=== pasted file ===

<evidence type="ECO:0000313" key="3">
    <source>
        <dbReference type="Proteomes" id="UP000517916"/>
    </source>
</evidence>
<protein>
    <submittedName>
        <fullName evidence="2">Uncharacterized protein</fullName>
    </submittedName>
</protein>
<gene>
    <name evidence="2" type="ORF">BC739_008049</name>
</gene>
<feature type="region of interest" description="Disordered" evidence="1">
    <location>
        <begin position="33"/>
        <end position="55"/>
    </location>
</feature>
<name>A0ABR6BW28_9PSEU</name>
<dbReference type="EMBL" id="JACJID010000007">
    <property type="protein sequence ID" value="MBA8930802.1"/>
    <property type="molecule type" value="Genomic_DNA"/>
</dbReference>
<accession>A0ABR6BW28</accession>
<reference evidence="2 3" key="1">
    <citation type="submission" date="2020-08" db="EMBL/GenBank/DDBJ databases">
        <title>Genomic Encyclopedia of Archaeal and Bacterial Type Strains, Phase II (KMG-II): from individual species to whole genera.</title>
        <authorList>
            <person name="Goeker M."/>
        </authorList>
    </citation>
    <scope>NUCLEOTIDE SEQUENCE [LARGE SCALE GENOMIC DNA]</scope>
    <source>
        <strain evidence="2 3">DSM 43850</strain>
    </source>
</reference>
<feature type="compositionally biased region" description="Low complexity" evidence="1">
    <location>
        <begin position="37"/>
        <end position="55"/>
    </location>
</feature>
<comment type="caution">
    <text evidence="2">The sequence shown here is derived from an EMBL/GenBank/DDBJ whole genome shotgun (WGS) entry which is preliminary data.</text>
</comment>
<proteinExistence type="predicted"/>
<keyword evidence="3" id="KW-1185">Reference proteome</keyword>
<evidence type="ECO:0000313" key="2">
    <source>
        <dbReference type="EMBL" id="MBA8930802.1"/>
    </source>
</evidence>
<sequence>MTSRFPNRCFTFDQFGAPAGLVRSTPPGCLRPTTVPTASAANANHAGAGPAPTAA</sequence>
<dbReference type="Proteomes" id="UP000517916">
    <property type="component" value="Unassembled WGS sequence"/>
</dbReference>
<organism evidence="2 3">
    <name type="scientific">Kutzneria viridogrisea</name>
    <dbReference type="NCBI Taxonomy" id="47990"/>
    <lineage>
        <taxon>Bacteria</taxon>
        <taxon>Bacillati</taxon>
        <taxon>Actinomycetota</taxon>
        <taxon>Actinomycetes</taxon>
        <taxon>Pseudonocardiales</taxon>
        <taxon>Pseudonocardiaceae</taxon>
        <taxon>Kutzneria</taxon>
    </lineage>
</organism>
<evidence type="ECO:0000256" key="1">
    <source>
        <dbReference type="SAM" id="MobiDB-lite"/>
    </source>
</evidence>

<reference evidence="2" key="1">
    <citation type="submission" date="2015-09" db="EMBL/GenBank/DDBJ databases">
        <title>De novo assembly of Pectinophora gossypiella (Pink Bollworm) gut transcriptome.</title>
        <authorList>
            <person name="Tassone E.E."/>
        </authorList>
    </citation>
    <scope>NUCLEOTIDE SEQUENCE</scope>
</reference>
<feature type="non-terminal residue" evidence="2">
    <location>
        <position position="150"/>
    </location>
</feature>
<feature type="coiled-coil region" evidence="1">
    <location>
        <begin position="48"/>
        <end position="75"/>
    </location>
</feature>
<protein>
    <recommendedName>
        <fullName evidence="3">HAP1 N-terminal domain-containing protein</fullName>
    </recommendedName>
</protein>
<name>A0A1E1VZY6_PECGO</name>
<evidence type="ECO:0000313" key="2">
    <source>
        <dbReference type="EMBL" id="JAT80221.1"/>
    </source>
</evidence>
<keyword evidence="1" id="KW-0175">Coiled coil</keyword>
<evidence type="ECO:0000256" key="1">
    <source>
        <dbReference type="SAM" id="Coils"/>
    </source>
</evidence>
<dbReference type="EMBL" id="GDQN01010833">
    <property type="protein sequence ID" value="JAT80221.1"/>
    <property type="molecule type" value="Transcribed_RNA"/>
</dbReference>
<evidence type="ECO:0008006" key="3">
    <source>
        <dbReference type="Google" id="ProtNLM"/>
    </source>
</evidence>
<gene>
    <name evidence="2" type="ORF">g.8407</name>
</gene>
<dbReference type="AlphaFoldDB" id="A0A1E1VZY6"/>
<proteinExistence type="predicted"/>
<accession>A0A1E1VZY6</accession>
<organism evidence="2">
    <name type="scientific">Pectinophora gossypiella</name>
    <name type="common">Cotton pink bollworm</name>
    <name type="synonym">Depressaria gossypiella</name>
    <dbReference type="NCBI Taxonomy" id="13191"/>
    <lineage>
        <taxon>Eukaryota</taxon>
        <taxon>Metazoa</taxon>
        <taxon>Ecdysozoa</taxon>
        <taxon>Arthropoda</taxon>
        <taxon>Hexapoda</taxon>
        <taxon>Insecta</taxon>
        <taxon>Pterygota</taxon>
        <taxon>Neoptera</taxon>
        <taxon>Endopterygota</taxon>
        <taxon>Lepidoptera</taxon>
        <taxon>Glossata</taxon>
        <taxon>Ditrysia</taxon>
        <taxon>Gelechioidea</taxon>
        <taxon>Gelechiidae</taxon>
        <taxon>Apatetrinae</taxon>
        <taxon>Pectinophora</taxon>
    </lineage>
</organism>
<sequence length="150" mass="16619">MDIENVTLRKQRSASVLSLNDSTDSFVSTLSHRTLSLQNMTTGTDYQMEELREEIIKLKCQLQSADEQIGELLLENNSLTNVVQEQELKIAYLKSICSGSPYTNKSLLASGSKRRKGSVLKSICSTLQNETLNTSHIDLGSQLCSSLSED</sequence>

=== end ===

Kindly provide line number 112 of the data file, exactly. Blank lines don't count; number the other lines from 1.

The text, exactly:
</evidence>